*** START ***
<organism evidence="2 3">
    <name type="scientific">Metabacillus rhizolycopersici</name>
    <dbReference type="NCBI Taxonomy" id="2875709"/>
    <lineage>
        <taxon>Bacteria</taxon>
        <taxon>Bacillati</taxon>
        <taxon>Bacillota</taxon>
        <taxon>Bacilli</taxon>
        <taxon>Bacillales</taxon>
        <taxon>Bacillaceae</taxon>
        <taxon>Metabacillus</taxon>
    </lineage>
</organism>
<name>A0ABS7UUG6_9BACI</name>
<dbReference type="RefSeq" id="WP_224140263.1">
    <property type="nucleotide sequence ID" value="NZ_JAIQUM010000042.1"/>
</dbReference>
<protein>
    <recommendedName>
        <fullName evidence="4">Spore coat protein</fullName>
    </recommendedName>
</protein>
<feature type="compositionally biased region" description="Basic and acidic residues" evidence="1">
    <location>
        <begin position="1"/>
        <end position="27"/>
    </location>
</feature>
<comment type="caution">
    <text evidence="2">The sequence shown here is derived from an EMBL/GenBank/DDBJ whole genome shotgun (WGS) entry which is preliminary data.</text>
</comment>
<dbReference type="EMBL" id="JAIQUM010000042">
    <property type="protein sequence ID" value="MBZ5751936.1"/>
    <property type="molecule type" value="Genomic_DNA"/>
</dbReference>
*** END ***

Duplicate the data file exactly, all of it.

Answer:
<organism evidence="2 3">
    <name type="scientific">Metabacillus rhizolycopersici</name>
    <dbReference type="NCBI Taxonomy" id="2875709"/>
    <lineage>
        <taxon>Bacteria</taxon>
        <taxon>Bacillati</taxon>
        <taxon>Bacillota</taxon>
        <taxon>Bacilli</taxon>
        <taxon>Bacillales</taxon>
        <taxon>Bacillaceae</taxon>
        <taxon>Metabacillus</taxon>
    </lineage>
</organism>
<name>A0ABS7UUG6_9BACI</name>
<dbReference type="RefSeq" id="WP_224140263.1">
    <property type="nucleotide sequence ID" value="NZ_JAIQUM010000042.1"/>
</dbReference>
<protein>
    <recommendedName>
        <fullName evidence="4">Spore coat protein</fullName>
    </recommendedName>
</protein>
<feature type="compositionally biased region" description="Basic and acidic residues" evidence="1">
    <location>
        <begin position="1"/>
        <end position="27"/>
    </location>
</feature>
<comment type="caution">
    <text evidence="2">The sequence shown here is derived from an EMBL/GenBank/DDBJ whole genome shotgun (WGS) entry which is preliminary data.</text>
</comment>
<dbReference type="EMBL" id="JAIQUM010000042">
    <property type="protein sequence ID" value="MBZ5751936.1"/>
    <property type="molecule type" value="Genomic_DNA"/>
</dbReference>